“The movements are so sleek, sophisticated and graceful,” my friend, co-worker and track & field fan, Erin Penning, recently said. “That’s what comes to my mind when picturing one of your high jump photos in my head.”
The second image of Fuller was made 364 days later in KU’s new track & field facility, Rock Chalk Park, in west Lawrence. On a broken pole vault crossbar given to me by KU’s vertical jumps coach, Tom Hays, I clamped a camera to one end, taped off the lens at the best focal length, and triggered the shutter release with a remote.
With the permission from event officials again, I held the bar over my head leaning in just enough to capture another different angle of Fuller clearing a height. I tested the setup often before the event to make sure I knew the aspect I wanted and how the camera should be positioned as I alternately stared up into the sunny sky and at Fuller beginning his attempt.
My hope is you get a sense from these images the extent to which I will go to make a unique picture and that you can appreciate better the beauty that is the high jump as I close with one more cherished high jump moment.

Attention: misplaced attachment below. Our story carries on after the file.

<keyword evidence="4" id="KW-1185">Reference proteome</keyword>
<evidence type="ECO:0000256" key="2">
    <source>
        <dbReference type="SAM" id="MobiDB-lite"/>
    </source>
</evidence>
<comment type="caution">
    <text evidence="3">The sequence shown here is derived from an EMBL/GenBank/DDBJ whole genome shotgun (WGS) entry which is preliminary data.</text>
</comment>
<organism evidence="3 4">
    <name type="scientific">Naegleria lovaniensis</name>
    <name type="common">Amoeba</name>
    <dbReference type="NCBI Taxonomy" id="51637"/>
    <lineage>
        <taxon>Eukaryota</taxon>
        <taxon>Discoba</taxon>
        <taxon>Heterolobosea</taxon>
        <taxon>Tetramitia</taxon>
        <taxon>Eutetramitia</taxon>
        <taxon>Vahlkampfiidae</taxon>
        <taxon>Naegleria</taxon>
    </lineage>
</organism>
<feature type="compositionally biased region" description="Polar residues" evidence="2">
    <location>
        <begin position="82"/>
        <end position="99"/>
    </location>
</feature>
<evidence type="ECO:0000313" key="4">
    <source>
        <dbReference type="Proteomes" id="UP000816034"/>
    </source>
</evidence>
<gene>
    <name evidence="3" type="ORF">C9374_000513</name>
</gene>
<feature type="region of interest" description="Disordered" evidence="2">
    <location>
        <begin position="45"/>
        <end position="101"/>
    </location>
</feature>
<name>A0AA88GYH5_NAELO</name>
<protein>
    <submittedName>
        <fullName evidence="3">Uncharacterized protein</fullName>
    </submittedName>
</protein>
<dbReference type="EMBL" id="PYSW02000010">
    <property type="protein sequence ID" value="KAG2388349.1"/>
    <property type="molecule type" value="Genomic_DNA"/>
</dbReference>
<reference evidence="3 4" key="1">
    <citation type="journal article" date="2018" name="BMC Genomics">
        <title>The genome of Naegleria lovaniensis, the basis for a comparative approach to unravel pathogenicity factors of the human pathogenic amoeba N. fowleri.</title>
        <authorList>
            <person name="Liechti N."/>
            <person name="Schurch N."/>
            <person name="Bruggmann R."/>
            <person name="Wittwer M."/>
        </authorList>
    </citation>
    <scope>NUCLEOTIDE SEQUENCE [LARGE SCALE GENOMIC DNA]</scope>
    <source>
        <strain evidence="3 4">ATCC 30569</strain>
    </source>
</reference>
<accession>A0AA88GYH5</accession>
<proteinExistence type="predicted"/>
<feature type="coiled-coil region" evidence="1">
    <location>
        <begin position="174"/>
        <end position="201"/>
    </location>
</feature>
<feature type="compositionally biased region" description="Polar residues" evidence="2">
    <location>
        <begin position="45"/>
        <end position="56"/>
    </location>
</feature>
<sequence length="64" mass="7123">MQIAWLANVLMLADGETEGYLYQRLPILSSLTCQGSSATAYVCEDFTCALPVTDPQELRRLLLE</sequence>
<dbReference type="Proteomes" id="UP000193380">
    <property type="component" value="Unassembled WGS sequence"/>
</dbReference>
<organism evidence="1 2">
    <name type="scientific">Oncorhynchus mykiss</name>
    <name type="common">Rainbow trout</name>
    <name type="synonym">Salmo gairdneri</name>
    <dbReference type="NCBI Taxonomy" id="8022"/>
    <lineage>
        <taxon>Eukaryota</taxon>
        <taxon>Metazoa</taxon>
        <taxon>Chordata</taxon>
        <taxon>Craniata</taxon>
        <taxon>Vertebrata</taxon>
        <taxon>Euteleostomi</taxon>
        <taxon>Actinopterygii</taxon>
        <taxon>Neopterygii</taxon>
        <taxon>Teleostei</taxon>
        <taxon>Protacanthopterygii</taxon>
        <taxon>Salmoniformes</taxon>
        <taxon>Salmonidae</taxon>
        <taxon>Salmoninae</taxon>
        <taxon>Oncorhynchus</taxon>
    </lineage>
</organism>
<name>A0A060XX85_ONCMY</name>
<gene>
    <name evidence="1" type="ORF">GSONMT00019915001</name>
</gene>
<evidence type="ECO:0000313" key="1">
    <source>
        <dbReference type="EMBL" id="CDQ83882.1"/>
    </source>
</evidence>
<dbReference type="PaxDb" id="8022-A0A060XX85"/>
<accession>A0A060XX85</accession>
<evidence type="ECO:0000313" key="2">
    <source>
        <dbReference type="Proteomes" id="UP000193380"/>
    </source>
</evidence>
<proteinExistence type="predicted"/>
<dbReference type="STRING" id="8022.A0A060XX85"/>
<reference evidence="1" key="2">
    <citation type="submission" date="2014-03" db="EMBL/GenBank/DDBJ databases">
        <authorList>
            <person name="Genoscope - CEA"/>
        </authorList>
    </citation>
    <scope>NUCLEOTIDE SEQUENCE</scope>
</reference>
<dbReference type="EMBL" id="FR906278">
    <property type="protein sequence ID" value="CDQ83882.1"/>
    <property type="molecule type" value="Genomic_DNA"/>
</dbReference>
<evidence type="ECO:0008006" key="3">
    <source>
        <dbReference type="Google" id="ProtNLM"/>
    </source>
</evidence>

In January 1998, my first year working for KU, the legendary Wilt Chamberlain returned to KU for a jersey-retirement ceremony. He hadn’t been back to KU since leaving in 1958. Following a press conference the day before in Hadl Auditorium, I was asked to escort Chamberlain to the men’s basketball locker room for a photograph of coach Roy Williams and the team.
I was overwhelmed by the honor, and size of the remarkable man, but he quickly put me at ease by asking about the Kansas Relays. Chamberlain possessed a love of track & field that some say was greater than his love of basketball. As we neared the locker room, the three-time Big 7/8 high jump champion stopped me in the hall before entering to remind me,
“I was a pretty good high jumper,” he said with a great laugh.
Ah, if only I could have photographed Chamberlain at the Kansas Relays.